Writing your letters of recommendation - College of Law

Writing your letters of recommendation

Your observations about your students matter to us and we value the time you invest in sharing your thoughts. Here are a handful of tips to help you help your students shine in your letters of recommendation and to ease the stress sometimes associated with writing a persuasive letter.

  1. Quality is more important than quantity. While a law school may not ask that letters of recommendation be a particular length, law school admissions committees prefer letters that include clear details about why a student should be admitted.
  2. Feel free to state the grade and the rank in your class that your students obtained. But keep in mind that law school admissions committees can see your students’ transcripts in their CAS reports. We always appreciate when a letter writer tells us what qualities and characteristics they noticed in a student that led them to believe that person would succeed in law school and, specifically, that particular law school.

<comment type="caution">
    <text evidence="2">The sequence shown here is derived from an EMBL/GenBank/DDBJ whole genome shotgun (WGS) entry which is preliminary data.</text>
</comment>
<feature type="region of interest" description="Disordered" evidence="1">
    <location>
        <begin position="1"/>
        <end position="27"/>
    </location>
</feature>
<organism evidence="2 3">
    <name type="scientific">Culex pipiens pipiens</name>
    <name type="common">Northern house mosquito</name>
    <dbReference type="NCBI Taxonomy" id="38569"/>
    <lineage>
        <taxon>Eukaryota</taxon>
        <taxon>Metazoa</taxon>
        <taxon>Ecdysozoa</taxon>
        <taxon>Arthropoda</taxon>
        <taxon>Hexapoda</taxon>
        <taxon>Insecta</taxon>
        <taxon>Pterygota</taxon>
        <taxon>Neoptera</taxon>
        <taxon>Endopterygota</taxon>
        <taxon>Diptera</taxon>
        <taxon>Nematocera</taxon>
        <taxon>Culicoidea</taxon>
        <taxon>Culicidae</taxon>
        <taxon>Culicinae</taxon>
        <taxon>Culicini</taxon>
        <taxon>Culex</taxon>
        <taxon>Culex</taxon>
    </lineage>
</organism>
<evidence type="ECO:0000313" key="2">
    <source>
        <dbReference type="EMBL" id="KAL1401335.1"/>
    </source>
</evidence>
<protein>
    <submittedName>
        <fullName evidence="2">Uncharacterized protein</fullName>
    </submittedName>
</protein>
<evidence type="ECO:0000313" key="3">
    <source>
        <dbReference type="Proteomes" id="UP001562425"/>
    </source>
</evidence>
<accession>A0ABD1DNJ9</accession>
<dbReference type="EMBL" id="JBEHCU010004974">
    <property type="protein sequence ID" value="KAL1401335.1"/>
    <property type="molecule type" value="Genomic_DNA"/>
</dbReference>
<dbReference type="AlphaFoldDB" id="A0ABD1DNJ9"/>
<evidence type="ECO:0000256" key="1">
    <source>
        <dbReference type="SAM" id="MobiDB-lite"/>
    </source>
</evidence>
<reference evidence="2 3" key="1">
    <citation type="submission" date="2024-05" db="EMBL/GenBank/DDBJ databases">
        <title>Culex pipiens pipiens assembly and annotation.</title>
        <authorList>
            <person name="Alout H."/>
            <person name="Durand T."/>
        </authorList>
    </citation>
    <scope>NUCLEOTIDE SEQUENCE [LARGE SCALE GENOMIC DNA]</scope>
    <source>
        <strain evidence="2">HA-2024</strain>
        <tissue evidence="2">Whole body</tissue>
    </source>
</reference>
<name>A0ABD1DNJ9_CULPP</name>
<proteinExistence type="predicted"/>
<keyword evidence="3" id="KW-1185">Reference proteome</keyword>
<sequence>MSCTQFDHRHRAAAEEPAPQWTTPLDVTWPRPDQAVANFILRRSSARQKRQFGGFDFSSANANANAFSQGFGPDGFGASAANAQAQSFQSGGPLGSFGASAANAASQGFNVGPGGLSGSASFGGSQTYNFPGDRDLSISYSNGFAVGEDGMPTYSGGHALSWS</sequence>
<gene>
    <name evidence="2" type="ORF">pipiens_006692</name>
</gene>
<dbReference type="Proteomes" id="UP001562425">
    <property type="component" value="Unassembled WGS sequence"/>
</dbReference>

3. Rather than tell an admission committee what you think your students will accomplish in law school, write about what your students have done thus far at the undergraduate level.
  4. It may often be overwhelming to complete multiple letters of recommendation, but please strive to write a new letter of recommendation for each individual student. If you are unable to, we think the following points will be very helpful to you and to the admissions committees that read your letters.
    1. Check that the name on the document you have saved and/or printed matches the name of the student who has requested the letter from you and matches the name of the student written on the envelope or LSAC Letter of Recommendation cover form you are submitting with the letter.
    2. Use the correct pronoun when writing about each student. We often receive letters that refer to an applicant with multiple conflicting pronouns.
  5. Use your institution’s letterhead to give your recommendations a more formal look.
  6. If you’re wondering to whom your letters should be addressed, you can address them to the law school’s Office of Admissions, Admissions Committee or Dean of Admissions.